Majority across Arab world believe ‘women should not play equal role to men’

Women in hijab

Clear majorities across the Arab world believe that women should not play equal roles to men in both the public and private spheres. 

According to polling by Arab Barometer, majorities across 12 countries in the Middle East and North Africa agreed with statements such as “men are better at political leadership than women” and “A man should have final say in all decisions concerning the family.”

However, these attitudes seem to be changing compared to previous surveys as younger generations with more liberal ideas become older, as well as an actual shift in perceptions across generations.

In nine out of 12 countries surveyed by Arab Barometer, a majority of citizens agree or strongly agree with the statement: “In general, men are better at political leadership than women.”

This view is most widely held in Sudan (71 percent), Libya (69 percent) and Iraq (69 percent). In only two countries (Lebanon and Tunisia) does the majority of the population disagree or strongly disagree with the statement.

In Morocco the population is evenly split, with 49 percent agreeing or strongly agreeing and 48 percent saying they disagree or strongly disagree.

Tunisia has witnessed the largest increase in the level of disagreement with this statement, which went up by 32 points from 26 percent in in 2011 to 58 percent in 2021.

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The change in Tunisia is particularly striking in light of the appointment of Najla Bouden Romdhane as the Arab world’s first female prime minister. Romdhane was appointed by President Kais Saied after his suspension of parliament.

Overall, 54 percent of Tunisians say they have quite a lot or a great deal of trust in Romdhane, with no significant differences between genders.

Egypt and Palestine, two places in which both a majority of men and women agree that men make better political leaders, saw the second and third largest changes in opinions.

Najla Bouden Romdhane

Arab Barometer also examined views of women’s roles within the home. In half the countries surveyed in 2021-2022 (Iraq, Algeria, Libya, Sudan, Mauritania and Egypt), at least six-in-ten agree or strongly agree with the statement: “A man should have final say in all decisions concerning the family.”

Meanwhile, only in three countries does less than half of the population agree (Tunisia, Palestine, and Lebanon).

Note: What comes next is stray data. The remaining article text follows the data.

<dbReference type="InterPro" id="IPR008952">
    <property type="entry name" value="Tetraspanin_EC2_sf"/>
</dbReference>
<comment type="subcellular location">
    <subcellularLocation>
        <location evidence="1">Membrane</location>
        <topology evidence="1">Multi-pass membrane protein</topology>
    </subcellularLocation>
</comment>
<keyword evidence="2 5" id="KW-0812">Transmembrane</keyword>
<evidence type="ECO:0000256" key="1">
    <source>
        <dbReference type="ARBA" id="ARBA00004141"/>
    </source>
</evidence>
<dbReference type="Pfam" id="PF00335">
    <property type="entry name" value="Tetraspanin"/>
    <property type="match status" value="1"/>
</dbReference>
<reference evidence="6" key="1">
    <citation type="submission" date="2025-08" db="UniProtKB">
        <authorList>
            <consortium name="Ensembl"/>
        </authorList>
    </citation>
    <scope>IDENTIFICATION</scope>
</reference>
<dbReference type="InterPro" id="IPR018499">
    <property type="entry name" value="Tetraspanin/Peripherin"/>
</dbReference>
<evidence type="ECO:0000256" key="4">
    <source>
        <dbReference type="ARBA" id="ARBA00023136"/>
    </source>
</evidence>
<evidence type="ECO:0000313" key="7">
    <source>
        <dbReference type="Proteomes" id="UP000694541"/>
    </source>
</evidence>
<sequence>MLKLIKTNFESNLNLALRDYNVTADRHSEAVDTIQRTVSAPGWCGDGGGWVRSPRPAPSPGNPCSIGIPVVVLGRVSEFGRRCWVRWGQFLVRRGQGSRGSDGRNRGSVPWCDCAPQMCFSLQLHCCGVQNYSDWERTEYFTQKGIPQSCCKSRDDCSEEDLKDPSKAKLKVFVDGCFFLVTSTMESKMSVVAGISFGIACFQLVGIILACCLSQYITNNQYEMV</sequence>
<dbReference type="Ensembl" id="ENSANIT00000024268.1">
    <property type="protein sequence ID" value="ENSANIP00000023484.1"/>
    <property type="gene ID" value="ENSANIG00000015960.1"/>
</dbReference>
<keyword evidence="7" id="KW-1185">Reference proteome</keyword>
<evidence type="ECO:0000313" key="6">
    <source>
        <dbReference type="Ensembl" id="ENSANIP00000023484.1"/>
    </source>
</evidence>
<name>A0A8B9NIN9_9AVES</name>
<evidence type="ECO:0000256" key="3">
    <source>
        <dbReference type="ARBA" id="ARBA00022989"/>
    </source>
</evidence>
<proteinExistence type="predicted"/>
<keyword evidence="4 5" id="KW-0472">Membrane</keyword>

Citizens were also asked whether they agree with the statement: “Men and women should be separated (should not be mixed) in the workplace.”

In 11 out of 12 countries surveyed, at least half of the population disagrees or strongly disagrees. Lebanese citizens dissent the most with 89 percent disagreeing or strongly disagreeing.

Fewer than a third of citizens in any country surveyed by Arab Barometer agree or strongly agree that a university education is more important for males than females. Mauritania (32 percent) and Sudan (28 percent) are the only two countries in which more than a quarter of citizens agree. Kuwait has the lowest overall level of agreement at 8 percent.

Finally, Arab Barometer asked about violence against women in the community. When asked if violence increased, stayed the same, or decreased, increased was the most common answer in seven out of 11 countries.

In four countries, over half of citizens said violence increased. In the three countries where increased was not the most common answer, most citizens said they thought violence against women in the community stayed the same.

At most, only a third of citizens in any country say that violence has decreased.

Commenting on the survey, Arab Barometer said: “Overall, the opinions of citizens in most countries in the region appear to be trending towards gender equality, despite many ongoing disparities. Views on traditional gender roles within the household persist, even when traditional cultural belief are less relevant to women entering the workforce.

“Governments have many tools in their arsenal to continue to shrink these inequalities. In- creasing access to childcare and public transportation can increase the number of women in the labour force. Additionally, continuing to promote women in public office will likely continue to increase citizen’s confidence in women as political leaders.”

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